Continuing Education

The GREENGUARD Environmental Institute (GEI) is proud to be a recognized USGBC Education Provider, and provides numerous Continuing Education Courses related to indoor air quality principles, including the following:

Healthy Indoor Air by Design
Credits: AIA (1LU), IDCEC (0.1 CEU), CSI (1-ECH), USGBC

This basic level course is designed to communicate the importance of indoor air quality (IAQ) and empower architects, designers and specifiers to employee strategies to improve the IAQ in the spaces they are creating. The course includes background on the impact of indoor air pollution on human health and economics. Participants will learn to identify sources of indoor air pollutants, illustrated by several case studies that highlight the effects of controlling, versus not controlling, IAQ at the design phase of building construction. Emphasis also will be placed on how participants can incorporate good IAQ principles into sustainable building projects.

Clearing the Air on IAQ: Making Sense of IAQ Standards and IEQ Requirements
Credits: AIA (1LU), IDCEC (0.1 CEU), CSI (1-ECH)

This intermediate level educational program will help specifying professionals navigate the current state of IAQ criteria in the U.S., as it relates to product specification and green building programs. At the end of this one-hour program, participants will understand the current issues and solutions associated with indoor air quality. They will be able to differentiate between different product standards and certification programs in the U.S. marketplace. From an IEQ perspective, attendees will gain the knowledge they need to effectively navigate green building guidelines and programs.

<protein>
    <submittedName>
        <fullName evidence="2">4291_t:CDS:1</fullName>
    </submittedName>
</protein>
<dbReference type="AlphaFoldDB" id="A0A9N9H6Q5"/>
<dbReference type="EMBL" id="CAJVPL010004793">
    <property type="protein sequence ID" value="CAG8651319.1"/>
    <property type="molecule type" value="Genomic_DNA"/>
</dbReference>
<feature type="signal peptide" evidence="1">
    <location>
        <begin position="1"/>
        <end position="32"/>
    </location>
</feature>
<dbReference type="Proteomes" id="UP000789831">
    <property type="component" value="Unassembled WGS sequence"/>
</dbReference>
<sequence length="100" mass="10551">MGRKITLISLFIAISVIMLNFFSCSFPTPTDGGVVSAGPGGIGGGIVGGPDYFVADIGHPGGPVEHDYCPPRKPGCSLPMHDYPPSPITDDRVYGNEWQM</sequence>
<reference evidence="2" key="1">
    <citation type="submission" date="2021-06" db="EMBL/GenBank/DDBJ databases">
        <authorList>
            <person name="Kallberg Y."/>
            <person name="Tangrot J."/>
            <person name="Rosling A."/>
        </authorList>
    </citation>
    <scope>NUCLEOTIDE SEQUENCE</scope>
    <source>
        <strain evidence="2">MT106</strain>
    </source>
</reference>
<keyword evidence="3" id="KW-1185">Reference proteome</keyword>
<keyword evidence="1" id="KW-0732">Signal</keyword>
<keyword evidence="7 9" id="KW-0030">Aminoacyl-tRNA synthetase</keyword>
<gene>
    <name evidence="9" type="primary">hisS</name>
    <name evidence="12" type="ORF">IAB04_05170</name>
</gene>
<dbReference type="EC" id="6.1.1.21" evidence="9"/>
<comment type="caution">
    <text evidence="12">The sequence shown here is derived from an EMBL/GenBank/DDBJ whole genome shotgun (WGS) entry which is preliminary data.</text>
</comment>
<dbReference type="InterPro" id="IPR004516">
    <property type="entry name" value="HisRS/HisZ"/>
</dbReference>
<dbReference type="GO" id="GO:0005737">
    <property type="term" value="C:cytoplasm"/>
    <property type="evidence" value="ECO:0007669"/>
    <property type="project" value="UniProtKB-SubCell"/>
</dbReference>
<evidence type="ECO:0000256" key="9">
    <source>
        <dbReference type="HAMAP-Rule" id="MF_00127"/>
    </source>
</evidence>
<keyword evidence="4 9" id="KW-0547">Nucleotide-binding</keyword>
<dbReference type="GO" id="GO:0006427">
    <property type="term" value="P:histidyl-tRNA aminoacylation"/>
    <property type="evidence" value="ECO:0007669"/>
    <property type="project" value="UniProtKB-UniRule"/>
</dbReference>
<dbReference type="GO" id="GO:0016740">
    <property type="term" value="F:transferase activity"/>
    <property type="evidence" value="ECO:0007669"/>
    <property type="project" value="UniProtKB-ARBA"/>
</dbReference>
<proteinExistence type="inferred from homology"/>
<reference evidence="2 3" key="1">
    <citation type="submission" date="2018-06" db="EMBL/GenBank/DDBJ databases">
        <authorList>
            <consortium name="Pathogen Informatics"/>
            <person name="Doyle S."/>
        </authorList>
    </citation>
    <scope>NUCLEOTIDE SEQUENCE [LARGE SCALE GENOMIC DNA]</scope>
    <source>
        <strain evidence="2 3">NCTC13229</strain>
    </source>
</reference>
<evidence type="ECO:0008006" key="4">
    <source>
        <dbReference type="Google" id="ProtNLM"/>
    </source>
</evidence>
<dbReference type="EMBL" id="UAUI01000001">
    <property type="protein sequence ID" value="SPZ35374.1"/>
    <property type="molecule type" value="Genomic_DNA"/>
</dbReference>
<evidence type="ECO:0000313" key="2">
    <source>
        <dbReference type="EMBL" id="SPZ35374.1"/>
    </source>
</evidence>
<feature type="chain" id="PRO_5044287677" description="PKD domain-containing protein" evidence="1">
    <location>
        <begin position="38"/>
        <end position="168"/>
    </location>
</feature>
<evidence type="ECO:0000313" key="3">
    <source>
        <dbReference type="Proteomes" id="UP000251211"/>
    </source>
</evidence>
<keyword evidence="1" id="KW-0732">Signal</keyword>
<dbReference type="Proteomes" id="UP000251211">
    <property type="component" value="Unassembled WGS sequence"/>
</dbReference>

Building Blocks for Healthy Indoor Air
Credits: AIA (1LU), IDCEC (0.1CEU), USGBC

This basic level educational program will help designers creating educational spaces, specifically daycare and K-12 schools, achieve the best indoor air quality for those environments as it is fundamental to protecting the health, safety, and welfare of children. At the end of this one-hour program, participants will understand the health risks and sources of indoor air pollution in daycare and K-12 facilities. They will discover strategies for creating educational environments with healthy indoor air quality, and identify resources for improving and maintaining indoor air quality.

Design to Prevent the Damaging Effects of Mold
Credits: AIA (1LU), CSI (1-ECH)

This basic level course outlines the role of the architect in preventing mold in their projects. The participants will gain understanding of the impact mold has on building integrity and materials; quantify the financial impact of mold; and discuss its effects on human health. The course will explore the sources of moisture intrusion, and will detail preventive strategies to minimize moisture intrusion throughout the design, construction, and operations and maintenance of a building.


GEI is taking its courses on the road to architecture and design firms, industry meetings, campuses and manufacturer showrooms across the country. If your firm or group is interested in learning more about these courses, please send a request to education@greenguard.org.

© 2009 GREENGUARD Environmental Institute